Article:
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The Rolling Stones, led by 71-year-old Mick Jagger are arriving in Australia next month for a series of concerts. Seventy-three-year-old Bob Dylan completed another Australian leg of his Never Ending Tour two months ago.The Eagles, led by 67-year-old Don Henley and 65-year-old Glenn Frey tour Australia next February. Inspired by the longevity of these rock ‘n’ roll legends, and the upcoming seven-year anniversary of the Eagles’ last album Long Road Out of Eden, I have reproduced a blog from one of the very earliest editions on Insight.

The following article was originally published in InSight Issue #6 on 1 November 2007

What’s Age Got to Do with It?

Monday marked a significant day in my life as a music fan – the Eagles released their first album in 28 years of all new studio material, titled Long Road Out of Eden.  For the Gen Ys who are wondering what the hell I am talking about the Eagles were like the Matchbox Twenty of the 1970s. In other words, the critics sneered at them while the radio programmers, music retailers, and fans couldn’t get enough of them.

From all the reports the album is worth the wait and promises to be right up there with Hotel California, their acknowledged 1976 masterpiece of superb harmonies and biting social commentary on the excesses of the Southern Californian lifestyle.

What’s this got to do with recruitment I hear you ask?

Well a lot, actually.

You see Eagles co-founder Don Henley turned 60 a couple of months ago. His three bandmates (Glenn Frey, Timothy B. Schmit & Joe Walsh) will join him in their seventh decade within months.

Do you think Eagles fans and music lovers alike will decide to not purchase this album because of the age of Don, Glenn, Timothy, and Joe?

I very much doubt it. They will make their buying decision on whether the collection of songs appeals to them as value for money and worth their time listening to.

If Don, Glenn et al, were out in the job market I doubt they would get the same chance to prove themselves to an employer as they are now getting with the music-buying public.

Consider the following extract from a 2004 IBM Business Consulting report:

“Australia faces a potential workforce crisis. As its workforce ages, a relatively low number of workers are choosing to remain in the workforce. By 2016 the number of individuals is expected to almost double. Meanwhile, the country has one of the lowest workforce participation rates in the developed world with just 49% of Australians between 55-64 years of age working today compared to 59% in the US, 60% in New Zealand and up to 65% in Scandinavia. Today there are approximately 6 working individuals in Australia for every person over 65 years; during the next 20 years it is estimated that the ratio will be reduced to 3:1.”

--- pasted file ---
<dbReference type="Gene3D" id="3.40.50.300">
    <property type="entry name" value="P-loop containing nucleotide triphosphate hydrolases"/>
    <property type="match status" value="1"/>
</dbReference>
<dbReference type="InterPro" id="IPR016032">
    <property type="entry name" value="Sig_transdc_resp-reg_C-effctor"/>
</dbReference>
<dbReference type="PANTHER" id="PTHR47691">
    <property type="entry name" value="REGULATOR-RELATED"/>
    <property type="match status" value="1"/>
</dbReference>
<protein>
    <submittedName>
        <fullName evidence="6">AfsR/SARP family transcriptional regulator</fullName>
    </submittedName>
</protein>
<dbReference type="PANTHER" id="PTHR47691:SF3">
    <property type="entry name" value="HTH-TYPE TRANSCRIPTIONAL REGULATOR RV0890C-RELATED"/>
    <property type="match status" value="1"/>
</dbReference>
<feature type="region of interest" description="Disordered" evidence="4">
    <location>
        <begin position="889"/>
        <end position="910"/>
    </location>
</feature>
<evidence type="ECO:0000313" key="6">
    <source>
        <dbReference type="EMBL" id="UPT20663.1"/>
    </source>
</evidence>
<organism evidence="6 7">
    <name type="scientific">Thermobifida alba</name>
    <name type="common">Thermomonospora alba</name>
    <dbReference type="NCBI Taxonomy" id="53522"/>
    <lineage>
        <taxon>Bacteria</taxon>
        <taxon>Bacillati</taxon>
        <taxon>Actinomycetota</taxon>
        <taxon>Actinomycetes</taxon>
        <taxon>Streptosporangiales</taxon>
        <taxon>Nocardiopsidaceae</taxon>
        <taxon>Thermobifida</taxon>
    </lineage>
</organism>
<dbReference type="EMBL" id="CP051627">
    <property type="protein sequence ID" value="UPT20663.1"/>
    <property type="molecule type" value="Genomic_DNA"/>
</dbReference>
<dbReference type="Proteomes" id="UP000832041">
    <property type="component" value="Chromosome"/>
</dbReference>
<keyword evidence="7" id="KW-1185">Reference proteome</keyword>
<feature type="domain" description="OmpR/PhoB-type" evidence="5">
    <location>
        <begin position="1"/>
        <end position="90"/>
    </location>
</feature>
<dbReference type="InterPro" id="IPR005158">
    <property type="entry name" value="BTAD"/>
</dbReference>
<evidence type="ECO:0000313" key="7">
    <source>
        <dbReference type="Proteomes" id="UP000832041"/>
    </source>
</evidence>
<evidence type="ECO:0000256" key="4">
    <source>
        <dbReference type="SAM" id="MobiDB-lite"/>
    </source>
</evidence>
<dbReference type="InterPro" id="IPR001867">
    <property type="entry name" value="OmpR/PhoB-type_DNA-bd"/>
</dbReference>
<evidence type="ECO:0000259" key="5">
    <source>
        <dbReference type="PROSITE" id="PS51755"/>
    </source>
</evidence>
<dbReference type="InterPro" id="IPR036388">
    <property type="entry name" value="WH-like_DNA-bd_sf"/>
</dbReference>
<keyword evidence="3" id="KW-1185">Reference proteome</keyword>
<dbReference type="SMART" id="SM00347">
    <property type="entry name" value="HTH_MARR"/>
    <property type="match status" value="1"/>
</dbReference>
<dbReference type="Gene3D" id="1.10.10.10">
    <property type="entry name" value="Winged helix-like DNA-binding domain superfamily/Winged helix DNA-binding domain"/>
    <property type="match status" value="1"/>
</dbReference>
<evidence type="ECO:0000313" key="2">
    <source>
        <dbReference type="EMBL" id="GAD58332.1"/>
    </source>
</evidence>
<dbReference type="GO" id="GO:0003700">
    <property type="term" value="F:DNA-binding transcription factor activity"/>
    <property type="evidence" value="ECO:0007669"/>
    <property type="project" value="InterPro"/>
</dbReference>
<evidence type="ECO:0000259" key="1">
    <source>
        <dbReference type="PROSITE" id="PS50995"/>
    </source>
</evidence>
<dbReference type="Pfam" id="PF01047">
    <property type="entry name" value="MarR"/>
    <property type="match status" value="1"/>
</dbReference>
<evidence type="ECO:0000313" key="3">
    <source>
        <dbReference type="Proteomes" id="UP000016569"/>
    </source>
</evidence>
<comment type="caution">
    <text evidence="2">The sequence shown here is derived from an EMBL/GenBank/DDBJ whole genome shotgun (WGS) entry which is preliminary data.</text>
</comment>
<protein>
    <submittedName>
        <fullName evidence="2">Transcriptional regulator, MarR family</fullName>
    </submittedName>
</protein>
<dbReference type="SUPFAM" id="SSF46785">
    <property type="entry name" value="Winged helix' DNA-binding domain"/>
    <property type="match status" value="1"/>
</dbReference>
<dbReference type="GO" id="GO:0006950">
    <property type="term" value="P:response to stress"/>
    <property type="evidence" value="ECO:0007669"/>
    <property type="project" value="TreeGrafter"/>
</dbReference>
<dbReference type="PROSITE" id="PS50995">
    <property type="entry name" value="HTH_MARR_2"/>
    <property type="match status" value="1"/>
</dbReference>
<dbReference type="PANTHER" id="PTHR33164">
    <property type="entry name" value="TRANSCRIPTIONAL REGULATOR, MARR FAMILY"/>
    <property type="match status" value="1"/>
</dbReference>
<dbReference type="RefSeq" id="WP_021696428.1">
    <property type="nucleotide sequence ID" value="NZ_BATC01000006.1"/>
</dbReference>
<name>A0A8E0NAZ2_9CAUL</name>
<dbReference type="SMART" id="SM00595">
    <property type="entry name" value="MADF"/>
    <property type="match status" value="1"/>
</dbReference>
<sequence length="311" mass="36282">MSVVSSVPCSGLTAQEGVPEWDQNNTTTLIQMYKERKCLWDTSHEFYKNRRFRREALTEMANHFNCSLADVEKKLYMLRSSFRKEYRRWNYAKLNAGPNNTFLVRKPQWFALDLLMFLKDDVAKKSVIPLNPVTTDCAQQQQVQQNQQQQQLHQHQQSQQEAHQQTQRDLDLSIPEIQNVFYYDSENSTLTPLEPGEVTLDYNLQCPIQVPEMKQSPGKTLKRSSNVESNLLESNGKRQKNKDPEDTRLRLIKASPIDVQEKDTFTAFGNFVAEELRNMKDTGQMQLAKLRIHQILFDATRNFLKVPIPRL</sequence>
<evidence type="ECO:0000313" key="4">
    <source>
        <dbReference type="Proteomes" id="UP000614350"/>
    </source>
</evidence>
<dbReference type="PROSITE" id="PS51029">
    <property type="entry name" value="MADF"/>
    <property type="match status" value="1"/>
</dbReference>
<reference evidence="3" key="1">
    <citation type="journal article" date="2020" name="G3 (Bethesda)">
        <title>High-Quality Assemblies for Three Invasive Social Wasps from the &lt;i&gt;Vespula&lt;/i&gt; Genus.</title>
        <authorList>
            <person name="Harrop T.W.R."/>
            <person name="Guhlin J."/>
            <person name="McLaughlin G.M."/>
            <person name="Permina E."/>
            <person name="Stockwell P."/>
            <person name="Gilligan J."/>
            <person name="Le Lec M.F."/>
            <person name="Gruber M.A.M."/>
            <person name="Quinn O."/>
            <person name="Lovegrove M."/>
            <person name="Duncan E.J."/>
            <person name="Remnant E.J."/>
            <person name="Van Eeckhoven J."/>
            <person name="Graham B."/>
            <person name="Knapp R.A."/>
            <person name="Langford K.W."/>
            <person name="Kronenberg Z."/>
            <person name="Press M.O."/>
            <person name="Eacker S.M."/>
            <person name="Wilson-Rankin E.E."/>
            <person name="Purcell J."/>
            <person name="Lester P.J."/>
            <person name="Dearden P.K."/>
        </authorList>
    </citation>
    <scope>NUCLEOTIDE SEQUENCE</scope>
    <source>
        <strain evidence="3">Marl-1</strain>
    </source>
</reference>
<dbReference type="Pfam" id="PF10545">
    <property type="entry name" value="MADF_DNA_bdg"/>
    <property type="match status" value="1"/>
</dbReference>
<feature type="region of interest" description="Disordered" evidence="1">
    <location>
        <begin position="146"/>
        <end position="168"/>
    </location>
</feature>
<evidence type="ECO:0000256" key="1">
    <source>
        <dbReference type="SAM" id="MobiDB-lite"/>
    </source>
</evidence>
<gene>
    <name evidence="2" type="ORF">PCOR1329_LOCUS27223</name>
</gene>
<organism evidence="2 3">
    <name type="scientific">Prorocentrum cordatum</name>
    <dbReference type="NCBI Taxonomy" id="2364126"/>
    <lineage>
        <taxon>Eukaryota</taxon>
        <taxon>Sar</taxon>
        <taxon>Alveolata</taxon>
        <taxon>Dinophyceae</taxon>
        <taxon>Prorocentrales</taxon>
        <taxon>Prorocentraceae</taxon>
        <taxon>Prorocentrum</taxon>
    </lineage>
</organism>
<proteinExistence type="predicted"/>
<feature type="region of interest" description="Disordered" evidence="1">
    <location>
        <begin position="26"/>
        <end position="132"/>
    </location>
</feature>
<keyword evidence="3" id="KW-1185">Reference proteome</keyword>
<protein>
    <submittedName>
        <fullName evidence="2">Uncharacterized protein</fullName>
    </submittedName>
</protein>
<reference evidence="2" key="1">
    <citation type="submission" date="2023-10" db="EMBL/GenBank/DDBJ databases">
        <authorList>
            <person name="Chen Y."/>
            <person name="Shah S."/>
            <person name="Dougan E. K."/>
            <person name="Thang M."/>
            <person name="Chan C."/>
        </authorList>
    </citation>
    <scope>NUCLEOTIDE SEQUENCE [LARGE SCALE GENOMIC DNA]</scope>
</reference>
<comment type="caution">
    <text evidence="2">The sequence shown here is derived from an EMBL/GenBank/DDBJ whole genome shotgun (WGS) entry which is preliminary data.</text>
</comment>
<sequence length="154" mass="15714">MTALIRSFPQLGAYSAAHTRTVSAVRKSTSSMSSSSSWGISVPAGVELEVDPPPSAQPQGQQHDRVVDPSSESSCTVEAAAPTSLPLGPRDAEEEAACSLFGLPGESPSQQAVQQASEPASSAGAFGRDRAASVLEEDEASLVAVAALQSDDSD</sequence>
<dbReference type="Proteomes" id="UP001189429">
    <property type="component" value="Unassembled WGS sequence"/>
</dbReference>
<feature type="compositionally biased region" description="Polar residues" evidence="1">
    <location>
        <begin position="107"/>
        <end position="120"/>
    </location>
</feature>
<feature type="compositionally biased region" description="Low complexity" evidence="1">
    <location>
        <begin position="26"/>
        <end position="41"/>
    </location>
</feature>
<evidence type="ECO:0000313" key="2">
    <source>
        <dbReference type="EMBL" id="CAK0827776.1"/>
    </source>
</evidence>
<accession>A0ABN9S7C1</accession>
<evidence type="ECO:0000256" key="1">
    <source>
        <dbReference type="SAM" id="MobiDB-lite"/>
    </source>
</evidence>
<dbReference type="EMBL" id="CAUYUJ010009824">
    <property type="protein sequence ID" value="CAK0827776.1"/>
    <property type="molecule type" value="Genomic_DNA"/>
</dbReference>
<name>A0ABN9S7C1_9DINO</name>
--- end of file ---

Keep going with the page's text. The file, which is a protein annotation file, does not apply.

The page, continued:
Australia has an unenviable record with respect to its treatment of older workforce participants.

I got my first taste of it when I was looking for another job in 2002. I went to see a rec-to-rec who said he would put me forward to Hamilton, James and Bruce, a well-known publicly listed recruitment company.

The recruiter put me forward as a GM for a role that they had open in Melbourne; a role that I was well suited to. When the company declined to interview me I was surprised and when I asked what reason was given for the ejection, the slightly sheepish response from the recruiter was “well they just thought you were a bit old for their culture”. I was two months short of my 36th birthday!

To say that I was gob-smacked would be an understatement. To not even interview me and make such a statement, defied belief (assuming that the recruiter was telling me the truth, and I have no reason to doubt him).

What’s age got to do with it? Well not much actually.

Age does not determine performance; skills, competencies, and motivation do.

My mother’s brother (also Ross) retired from teaching and took up selling real estate.  He had been a high school principal for some years in Hobart.

Uninspired by that profession, he retired again.

To save driving my auntie crazy around the house, he took up work again, this time as a taxi driver. He’s been doing it for a couple of years and has a new lease on life. He is a fluent German and French speaker, so he loves the opportunity to converse with any like-speaking tourists (good for tips!).

Clearly, age is irrelevant to Ross’s performance as he has the competencies and motivation to perform his work to a high level of effectiveness.

I can only hope that every copy of Last Road Out of Eden that ends up in the iPod or CD player of an Australian employer is a reminder to them that the competency and motivation of the Eagles is what counts in creating music for their listening pleasure – age has nothing to do with it.

Related blogs  
Confronting ageism: The next recruiter challenge

The Skills Shortage (Part 3): Workers with a Disability



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